Main body 16 has a lower portion with a bottom surface 28 and a sidewall 30, and an upper flange portion indicated at 32. Preferably, the diameter of the lower portion of main body 16 with bottom surface 28 and sidewall 30 is about 2.98 inches, but this dimension can range from about 1.40 to about 5.00 inches. Preferably, the diameter of upper flange portion 32 of main body 16 is about 3.25 inches, but this dimension can range from about 1.40 to about 5.00 inches. Preferably, the thickness of flange portion 32 is about 0.33 inches, but this dimension can range from about 0.10 to about 0.50 inches. Preferably, the total height of sample holder 14 is about 1.5 inches, but this dimension can range from about 1.13 to about 3.0 inches. Preferably, the flange portion 32 extends away from sidewall 30 about 0.27 inches, but this dimension can range from about 0.10 to about 2.60 inches.
Still referring to FIG. 1, the sidewall 26 of recess 20 forms a substantially parabolic shape when considered from annular groove 24 at the bottom of inner cone 22 upwardly to the top surface 18 of the flange portion 32 of main body 16, more about which will be discussed hereinafter. At or near the mid-point along inner annular sidewall 26 of recess 20 is an annular notch or grooved area 34 which circles around annular wall 26 of recess 20, and which forms a ledge 36 for supporting a support window 38 which, in turn, supports sample 15. Even though FIG. 1 shows a grooved area 34 for supporting the support window 38, no such grooved area 34 may be provided along sidewall 26 of recess 20, in which case, support window 38 would be supported by sidewall 26.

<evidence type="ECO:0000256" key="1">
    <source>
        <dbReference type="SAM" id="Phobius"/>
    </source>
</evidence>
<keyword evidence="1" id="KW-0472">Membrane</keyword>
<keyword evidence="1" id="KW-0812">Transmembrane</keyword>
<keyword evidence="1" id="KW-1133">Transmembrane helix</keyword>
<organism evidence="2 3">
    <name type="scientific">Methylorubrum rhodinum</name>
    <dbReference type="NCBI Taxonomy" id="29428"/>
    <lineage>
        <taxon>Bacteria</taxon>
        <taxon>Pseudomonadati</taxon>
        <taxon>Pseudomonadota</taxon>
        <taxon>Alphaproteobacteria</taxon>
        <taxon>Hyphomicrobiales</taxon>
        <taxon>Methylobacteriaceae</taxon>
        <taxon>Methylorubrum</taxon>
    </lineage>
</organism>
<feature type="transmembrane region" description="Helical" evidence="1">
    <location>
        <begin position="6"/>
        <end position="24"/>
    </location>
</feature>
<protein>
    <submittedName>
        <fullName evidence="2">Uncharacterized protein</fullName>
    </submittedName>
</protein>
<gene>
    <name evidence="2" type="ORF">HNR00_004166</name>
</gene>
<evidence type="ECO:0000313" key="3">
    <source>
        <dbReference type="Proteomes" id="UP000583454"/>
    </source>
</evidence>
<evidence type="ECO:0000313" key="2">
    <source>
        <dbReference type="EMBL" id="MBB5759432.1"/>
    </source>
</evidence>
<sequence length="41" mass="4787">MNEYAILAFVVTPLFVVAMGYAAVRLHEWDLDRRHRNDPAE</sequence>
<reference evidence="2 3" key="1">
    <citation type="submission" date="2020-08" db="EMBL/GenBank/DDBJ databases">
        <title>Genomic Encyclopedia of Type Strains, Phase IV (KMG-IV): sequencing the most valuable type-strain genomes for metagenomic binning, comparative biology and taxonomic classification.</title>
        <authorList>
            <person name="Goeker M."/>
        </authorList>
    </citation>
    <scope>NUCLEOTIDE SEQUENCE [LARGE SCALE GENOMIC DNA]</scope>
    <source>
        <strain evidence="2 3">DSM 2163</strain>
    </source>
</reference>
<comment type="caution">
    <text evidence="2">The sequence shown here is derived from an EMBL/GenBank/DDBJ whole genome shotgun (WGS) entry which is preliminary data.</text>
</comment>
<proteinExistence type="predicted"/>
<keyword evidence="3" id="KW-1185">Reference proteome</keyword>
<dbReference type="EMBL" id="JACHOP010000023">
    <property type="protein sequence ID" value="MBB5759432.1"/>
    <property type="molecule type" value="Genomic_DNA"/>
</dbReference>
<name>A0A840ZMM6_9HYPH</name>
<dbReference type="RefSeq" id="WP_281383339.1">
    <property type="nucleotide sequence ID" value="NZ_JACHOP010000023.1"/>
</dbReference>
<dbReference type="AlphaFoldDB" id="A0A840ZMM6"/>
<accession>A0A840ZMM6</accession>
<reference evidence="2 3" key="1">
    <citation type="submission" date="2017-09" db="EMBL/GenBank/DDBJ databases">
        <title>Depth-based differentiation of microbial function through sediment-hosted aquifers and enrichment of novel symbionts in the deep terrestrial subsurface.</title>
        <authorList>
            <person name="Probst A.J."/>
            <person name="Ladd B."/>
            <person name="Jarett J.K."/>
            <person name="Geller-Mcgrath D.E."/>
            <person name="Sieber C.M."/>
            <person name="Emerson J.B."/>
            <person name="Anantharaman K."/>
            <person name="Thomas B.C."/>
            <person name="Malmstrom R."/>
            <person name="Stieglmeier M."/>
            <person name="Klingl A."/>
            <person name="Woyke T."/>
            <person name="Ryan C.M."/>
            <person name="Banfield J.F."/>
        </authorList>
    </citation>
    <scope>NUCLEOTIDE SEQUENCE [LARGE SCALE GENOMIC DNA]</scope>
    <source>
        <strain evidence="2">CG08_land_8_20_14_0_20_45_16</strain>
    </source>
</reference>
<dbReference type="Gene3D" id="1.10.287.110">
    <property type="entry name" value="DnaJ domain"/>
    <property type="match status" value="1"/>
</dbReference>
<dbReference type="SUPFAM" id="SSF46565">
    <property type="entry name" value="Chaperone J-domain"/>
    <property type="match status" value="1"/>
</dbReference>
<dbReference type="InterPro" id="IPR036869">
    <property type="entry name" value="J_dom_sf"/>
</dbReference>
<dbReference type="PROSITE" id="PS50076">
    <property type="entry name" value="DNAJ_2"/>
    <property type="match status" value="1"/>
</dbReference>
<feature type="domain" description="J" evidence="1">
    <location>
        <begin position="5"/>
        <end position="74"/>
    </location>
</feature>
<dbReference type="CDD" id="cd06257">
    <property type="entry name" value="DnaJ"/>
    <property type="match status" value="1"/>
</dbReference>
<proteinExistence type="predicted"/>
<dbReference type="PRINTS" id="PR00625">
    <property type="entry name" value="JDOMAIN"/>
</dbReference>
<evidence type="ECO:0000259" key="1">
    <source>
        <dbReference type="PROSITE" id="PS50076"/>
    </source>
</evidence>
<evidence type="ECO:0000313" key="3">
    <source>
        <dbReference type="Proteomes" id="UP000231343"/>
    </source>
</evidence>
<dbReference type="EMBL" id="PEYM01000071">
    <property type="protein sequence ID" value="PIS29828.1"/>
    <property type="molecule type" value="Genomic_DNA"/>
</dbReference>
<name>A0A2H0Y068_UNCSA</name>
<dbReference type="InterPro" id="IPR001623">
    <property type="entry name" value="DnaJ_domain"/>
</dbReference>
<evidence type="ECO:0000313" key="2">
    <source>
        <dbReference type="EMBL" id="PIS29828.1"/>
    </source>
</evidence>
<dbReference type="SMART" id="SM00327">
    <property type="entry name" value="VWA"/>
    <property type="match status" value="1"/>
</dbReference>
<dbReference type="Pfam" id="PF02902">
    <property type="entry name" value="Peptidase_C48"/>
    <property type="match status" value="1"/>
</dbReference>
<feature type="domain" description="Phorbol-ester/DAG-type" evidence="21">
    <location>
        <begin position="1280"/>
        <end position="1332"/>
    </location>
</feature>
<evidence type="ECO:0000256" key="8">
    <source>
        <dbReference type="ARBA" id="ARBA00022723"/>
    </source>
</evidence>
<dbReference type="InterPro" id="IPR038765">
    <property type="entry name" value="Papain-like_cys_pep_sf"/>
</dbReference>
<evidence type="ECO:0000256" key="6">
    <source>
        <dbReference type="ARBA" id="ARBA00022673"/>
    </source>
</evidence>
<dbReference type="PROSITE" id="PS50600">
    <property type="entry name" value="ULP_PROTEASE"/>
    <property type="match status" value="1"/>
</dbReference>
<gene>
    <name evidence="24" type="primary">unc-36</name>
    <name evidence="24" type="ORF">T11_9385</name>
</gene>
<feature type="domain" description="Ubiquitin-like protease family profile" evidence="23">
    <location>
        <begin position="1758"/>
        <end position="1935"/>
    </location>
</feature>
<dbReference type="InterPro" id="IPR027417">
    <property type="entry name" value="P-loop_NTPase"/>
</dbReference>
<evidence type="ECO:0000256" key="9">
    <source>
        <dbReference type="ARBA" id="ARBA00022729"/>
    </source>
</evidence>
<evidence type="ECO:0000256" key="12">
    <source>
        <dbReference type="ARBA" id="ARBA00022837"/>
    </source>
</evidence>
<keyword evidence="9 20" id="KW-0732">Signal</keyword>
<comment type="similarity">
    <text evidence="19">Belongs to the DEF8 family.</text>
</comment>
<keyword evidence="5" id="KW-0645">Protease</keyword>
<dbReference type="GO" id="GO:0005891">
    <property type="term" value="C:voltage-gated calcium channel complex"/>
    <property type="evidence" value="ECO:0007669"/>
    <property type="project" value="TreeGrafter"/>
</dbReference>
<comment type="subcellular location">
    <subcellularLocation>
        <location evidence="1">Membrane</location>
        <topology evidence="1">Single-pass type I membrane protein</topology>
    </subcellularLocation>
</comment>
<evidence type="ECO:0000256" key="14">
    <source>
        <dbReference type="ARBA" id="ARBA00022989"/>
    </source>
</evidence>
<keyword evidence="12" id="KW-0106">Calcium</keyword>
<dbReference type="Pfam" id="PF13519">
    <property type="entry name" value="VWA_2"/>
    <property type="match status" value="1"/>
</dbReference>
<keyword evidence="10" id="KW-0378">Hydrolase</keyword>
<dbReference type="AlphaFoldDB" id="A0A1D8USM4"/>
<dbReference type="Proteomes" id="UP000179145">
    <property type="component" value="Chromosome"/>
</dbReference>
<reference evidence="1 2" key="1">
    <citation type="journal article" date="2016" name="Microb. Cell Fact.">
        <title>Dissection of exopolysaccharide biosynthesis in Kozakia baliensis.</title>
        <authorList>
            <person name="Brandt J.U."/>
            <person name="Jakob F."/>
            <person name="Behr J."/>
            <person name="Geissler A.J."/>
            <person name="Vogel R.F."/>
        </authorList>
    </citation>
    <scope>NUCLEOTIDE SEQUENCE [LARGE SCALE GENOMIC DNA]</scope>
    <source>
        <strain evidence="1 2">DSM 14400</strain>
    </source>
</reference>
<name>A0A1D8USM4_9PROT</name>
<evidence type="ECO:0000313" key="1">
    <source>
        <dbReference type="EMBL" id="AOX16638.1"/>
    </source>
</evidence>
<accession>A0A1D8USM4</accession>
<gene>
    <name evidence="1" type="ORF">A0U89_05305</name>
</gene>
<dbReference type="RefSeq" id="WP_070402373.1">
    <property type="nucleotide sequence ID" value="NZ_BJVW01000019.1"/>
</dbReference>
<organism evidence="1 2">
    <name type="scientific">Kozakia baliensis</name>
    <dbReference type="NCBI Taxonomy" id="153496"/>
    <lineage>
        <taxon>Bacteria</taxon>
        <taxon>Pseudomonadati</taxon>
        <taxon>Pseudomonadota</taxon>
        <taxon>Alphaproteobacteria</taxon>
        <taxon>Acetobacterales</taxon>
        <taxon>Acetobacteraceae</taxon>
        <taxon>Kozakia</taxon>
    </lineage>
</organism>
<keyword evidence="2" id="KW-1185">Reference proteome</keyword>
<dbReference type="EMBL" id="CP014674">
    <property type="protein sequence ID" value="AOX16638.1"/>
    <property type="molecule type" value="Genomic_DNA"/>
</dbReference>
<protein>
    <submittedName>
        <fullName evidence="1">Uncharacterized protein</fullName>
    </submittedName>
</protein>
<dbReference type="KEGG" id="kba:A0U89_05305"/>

Preferably, the height of cone 22 is about 0.38 inches and can be in the range from about 0.125 to about 1.2 inches. The diameter of cone 22 at its base near annular groove 24 is preferably about 0.38 inches, and can range from about 0.125 to about 0.50 inches. The distance from top surface 18 of cell 14 down to annular notch 34 in sidewall 26 of recess 20 is preferably about 0.241 inches, and can range from about 0.0625 inches to about 0.5 inches. The depth of recess 20 from top surface 18 to annular groove 24 is preferably about 0.50 inches and can be in the range from about 0.125 inches to about 1.50 inches. The diameter of recess 20 at its top surface 18 is preferably about 1.20 inches, and can be in the range from about 0.50 inches to about 2.0 inches. Preferably, the center of recess 20 aligns with the center of main body of sample cell 14. As can be particularly seen in FIG. 1, annular notch 34 supports the support window 38 in recess 20.